concourse

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English[edit]

Etymology[edit]

Borrowed from French concours, from Latin concursus, from concurrere (to run together). See concur.

Noun[edit]

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concourse (plural concourses)

  1. A large open space in or in front of a building where people can gather, particularly one joining various paths, as in a rail station or airport terminal, or providing access to and linking the platforms in a railway terminus.
  2. A large group of people; a crowd.
    • 1726 October 28, [Jonathan Swift], Travels into Several Remote Nations of the World. In Four Parts. [] [Gulliver’s Travels], London: Printed for Benj[amin] Motte, [], OCLC 995220039, (please specify |part=I, II, III or IV):
      , The Publisher to the Reader
      About three years ago, Mr. Gulliver growing weary of the concourse of curious people coming to him at his house in Redriff, made a small purchase of land, with a convenient house, near Newark, in Nottinghamshire, his native country; where he now lives retired, yet in good esteem among his neighbours.
    • (Can we date this quote by Prescott and provide title, author's full name, and other details?)
      Amidst the concourse were to be seen the noble ladies of Milan, in gay, fantastic cars, shining in silk brocade.
    • 2016, Daniel Gray, Saturday, 3pm: 50 Eternal Delights of Modern Football:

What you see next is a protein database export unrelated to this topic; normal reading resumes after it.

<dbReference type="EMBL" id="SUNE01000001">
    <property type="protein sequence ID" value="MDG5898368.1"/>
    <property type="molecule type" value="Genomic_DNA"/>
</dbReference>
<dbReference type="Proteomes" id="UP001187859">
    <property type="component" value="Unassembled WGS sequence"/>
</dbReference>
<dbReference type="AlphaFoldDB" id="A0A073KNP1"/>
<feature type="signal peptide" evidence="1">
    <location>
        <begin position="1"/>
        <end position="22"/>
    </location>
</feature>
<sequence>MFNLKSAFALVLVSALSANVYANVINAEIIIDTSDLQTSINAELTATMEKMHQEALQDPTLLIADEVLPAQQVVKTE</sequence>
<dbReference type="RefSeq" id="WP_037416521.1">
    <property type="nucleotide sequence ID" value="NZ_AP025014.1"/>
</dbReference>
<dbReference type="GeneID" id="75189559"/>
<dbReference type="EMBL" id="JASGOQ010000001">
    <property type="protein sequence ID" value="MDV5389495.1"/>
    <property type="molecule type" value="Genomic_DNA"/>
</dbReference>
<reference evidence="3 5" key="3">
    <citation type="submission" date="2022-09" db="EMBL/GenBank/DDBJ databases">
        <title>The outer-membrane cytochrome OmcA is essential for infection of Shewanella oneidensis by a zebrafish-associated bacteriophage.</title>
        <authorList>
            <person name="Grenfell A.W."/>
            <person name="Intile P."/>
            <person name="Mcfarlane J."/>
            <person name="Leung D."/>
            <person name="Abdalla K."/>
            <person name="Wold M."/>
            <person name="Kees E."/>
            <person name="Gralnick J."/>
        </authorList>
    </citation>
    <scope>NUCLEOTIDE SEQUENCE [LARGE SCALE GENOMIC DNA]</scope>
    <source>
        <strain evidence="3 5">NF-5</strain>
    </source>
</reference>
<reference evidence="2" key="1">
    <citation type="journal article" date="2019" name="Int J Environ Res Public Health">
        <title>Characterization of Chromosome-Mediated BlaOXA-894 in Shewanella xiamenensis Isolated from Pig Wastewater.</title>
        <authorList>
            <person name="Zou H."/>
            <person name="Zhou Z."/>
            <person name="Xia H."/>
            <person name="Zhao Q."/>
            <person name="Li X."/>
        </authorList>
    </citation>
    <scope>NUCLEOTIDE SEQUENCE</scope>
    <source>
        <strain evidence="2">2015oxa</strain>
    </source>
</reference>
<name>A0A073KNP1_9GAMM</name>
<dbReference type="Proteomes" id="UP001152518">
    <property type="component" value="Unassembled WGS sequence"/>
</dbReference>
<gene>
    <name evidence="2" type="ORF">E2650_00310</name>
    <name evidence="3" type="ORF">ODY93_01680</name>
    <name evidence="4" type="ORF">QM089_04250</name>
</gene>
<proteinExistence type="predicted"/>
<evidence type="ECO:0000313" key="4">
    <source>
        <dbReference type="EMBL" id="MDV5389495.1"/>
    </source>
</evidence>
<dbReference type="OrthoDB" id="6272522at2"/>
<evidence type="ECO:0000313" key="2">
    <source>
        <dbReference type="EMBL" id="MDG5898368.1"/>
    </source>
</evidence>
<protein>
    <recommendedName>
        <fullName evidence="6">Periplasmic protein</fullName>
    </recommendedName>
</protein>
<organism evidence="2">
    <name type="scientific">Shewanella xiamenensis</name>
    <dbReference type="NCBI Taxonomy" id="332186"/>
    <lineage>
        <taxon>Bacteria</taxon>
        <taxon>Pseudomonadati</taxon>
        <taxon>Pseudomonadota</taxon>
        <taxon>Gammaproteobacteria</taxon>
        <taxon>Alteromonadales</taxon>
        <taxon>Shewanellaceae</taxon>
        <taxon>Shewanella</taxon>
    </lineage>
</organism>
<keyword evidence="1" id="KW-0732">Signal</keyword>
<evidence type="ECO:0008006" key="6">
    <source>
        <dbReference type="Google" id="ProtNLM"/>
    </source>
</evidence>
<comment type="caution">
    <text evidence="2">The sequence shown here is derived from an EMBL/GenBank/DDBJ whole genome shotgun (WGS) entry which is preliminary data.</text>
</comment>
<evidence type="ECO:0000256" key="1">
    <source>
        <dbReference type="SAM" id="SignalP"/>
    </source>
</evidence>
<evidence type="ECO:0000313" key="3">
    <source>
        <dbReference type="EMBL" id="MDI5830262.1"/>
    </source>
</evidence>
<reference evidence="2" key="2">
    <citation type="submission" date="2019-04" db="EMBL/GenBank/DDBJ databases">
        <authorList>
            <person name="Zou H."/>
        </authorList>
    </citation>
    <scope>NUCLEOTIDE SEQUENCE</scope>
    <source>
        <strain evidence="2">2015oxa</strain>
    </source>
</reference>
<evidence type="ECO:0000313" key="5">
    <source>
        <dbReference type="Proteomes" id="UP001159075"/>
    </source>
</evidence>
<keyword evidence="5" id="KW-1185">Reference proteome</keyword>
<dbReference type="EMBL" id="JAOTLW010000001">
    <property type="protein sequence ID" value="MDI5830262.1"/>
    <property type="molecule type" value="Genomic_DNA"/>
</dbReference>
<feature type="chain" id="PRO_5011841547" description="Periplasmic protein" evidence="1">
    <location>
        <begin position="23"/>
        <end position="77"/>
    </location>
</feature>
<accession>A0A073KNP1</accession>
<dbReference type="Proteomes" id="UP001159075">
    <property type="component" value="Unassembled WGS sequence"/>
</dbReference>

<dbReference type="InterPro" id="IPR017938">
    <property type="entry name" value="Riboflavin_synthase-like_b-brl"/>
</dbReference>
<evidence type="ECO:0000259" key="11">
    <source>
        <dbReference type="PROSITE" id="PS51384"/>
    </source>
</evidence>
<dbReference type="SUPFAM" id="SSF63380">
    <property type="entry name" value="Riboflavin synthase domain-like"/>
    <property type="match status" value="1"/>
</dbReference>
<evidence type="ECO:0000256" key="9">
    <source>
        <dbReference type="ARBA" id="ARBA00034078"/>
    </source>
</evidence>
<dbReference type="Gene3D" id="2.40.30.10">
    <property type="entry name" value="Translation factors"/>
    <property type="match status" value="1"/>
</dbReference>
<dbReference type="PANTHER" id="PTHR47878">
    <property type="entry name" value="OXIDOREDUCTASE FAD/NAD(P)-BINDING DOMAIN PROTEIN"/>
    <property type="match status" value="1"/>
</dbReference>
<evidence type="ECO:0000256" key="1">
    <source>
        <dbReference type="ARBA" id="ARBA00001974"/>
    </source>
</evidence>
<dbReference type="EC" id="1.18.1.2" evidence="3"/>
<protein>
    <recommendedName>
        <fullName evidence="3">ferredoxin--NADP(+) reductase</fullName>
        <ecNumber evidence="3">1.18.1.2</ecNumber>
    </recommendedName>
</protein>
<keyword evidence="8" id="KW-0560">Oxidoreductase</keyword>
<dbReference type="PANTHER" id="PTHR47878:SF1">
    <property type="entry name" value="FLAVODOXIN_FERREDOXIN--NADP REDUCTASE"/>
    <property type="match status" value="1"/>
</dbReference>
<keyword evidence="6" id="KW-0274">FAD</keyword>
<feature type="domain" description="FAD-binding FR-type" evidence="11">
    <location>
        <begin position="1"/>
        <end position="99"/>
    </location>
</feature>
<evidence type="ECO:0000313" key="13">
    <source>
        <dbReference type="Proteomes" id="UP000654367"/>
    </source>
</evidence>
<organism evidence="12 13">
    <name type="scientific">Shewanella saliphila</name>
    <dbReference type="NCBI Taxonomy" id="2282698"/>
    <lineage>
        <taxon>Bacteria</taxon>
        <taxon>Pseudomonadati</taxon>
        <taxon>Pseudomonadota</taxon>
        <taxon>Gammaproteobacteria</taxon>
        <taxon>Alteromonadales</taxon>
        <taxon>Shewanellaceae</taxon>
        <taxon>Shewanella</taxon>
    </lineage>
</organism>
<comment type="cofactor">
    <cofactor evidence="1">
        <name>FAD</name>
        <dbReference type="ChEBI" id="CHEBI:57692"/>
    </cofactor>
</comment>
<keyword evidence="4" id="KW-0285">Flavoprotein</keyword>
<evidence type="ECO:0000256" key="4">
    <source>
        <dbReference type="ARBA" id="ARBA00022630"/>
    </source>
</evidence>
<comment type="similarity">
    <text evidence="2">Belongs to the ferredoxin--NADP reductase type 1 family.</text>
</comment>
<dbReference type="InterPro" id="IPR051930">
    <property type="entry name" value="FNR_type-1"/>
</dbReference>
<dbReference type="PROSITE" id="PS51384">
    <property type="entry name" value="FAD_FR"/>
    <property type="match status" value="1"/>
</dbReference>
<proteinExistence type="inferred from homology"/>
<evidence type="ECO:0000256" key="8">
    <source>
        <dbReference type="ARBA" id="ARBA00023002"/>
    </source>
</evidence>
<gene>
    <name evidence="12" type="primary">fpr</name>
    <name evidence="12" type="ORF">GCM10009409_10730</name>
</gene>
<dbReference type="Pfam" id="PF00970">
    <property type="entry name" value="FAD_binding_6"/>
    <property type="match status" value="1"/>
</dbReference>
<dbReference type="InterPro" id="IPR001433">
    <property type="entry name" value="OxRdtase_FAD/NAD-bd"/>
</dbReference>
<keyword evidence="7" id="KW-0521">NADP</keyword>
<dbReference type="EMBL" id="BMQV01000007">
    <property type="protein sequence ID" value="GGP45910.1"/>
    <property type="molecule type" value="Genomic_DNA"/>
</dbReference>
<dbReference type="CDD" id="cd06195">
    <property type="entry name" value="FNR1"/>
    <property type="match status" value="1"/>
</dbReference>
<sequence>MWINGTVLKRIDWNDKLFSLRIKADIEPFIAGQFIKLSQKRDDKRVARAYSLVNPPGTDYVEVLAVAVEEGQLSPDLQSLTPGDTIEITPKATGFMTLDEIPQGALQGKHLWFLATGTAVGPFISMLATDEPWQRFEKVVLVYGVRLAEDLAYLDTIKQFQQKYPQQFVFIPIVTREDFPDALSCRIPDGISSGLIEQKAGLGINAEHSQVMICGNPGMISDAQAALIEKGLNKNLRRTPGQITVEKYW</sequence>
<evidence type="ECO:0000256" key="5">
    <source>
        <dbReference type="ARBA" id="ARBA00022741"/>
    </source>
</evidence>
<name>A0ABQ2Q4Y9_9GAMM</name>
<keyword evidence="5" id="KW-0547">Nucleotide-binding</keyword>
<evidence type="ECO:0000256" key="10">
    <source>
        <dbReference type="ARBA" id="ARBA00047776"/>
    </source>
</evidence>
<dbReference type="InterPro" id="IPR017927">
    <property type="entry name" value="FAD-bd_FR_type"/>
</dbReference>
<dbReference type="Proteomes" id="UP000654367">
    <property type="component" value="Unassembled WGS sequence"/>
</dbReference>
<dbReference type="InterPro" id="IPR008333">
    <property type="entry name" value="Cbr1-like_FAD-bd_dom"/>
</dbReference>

Down in the concourses at half-time, football and Christmas collide to make excitable children of us all.
  3. The running or flowing together of things; the meeting of things; confluence.
    • 1662, Thomas Salusbury (translator), Galileo's Dialogue Concerning the Two Chief Systems of the World, First Day:
      ... there was only wanting the concourse of rains ...
    • (Can we date this quote by Sir M. Hale and provide title, author's full name, and other details?)
      The good frame of the universe was not the product of chance or fortuitous concourse of particles of matter.
    • (Can we date this quote by Sir Isaac Newton and provide title, author's full name, and other details?)
      The drop will begin to move toward the concourse of the glasses.
  4. An open space, especially in a park, where several roads or paths meet.
  5. (obsolete) concurrence; cooperation
    • (Can we date this quote by Barrow and provide title, author's full name, and other details?)
      The divine providence is wont to afford its concourse to such proceeding.

Usage notes[edit]

In sense "open space", particularly used of indoor spaces, by contrast with plaza, place, square, etc. However, may be used for outdoor spaces as well, primarily high-traffic areas in front of a building.

Coordinate terms[edit]

Translations[edit]